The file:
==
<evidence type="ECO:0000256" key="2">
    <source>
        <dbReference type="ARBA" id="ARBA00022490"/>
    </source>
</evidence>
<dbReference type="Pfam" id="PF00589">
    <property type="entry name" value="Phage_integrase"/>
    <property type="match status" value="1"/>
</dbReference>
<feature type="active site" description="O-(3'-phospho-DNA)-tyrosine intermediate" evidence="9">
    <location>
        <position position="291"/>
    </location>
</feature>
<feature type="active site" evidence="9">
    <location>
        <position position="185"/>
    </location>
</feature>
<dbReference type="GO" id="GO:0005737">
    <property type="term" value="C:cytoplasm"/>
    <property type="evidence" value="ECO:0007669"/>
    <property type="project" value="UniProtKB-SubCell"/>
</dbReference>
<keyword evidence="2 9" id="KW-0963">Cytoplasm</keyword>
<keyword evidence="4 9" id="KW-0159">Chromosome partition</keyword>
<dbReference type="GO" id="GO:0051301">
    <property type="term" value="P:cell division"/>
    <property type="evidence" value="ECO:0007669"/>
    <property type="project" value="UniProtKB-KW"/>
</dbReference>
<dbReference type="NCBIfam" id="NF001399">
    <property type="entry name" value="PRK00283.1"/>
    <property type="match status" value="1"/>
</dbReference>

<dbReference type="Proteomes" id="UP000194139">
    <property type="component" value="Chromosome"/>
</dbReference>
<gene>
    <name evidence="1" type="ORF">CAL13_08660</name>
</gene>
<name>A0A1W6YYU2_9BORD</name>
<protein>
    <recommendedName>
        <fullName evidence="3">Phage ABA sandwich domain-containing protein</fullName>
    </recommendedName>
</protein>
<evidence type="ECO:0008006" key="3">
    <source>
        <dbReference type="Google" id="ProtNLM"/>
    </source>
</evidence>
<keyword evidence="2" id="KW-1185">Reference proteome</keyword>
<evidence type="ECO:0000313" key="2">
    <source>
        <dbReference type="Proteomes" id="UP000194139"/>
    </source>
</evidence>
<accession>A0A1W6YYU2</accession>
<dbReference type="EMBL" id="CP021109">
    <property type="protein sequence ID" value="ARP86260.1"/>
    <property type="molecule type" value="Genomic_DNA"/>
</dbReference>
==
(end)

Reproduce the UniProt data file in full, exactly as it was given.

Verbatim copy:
<evidence type="ECO:0000256" key="2">
    <source>
        <dbReference type="ARBA" id="ARBA00022490"/>
    </source>
</evidence>
<dbReference type="Pfam" id="PF00589">
    <property type="entry name" value="Phage_integrase"/>
    <property type="match status" value="1"/>
</dbReference>
<feature type="active site" description="O-(3'-phospho-DNA)-tyrosine intermediate" evidence="9">
    <location>
        <position position="291"/>
    </location>
</feature>
<feature type="active site" evidence="9">
    <location>
        <position position="185"/>
    </location>
</feature>
<dbReference type="GO" id="GO:0005737">
    <property type="term" value="C:cytoplasm"/>
    <property type="evidence" value="ECO:0007669"/>
    <property type="project" value="UniProtKB-SubCell"/>
</dbReference>
<keyword evidence="2 9" id="KW-0963">Cytoplasm</keyword>
<keyword evidence="4 9" id="KW-0159">Chromosome partition</keyword>
<dbReference type="GO" id="GO:0051301">
    <property type="term" value="P:cell division"/>
    <property type="evidence" value="ECO:0007669"/>
    <property type="project" value="UniProtKB-KW"/>
</dbReference>
<dbReference type="NCBIfam" id="NF001399">
    <property type="entry name" value="PRK00283.1"/>
    <property type="match status" value="1"/>
</dbReference>

<dbReference type="Proteomes" id="UP000194139">
    <property type="component" value="Chromosome"/>
</dbReference>
<gene>
    <name evidence="1" type="ORF">CAL13_08660</name>
</gene>
<name>A0A1W6YYU2_9BORD</name>
<protein>
    <recommendedName>
        <fullName evidence="3">Phage ABA sandwich domain-containing protein</fullName>
    </recommendedName>
</protein>
<evidence type="ECO:0008006" key="3">
    <source>
        <dbReference type="Google" id="ProtNLM"/>
    </source>
</evidence>
<keyword evidence="2" id="KW-1185">Reference proteome</keyword>
<evidence type="ECO:0000313" key="2">
    <source>
        <dbReference type="Proteomes" id="UP000194139"/>
    </source>
</evidence>
<accession>A0A1W6YYU2</accession>
<dbReference type="EMBL" id="CP021109">
    <property type="protein sequence ID" value="ARP86260.1"/>
    <property type="molecule type" value="Genomic_DNA"/>
</dbReference>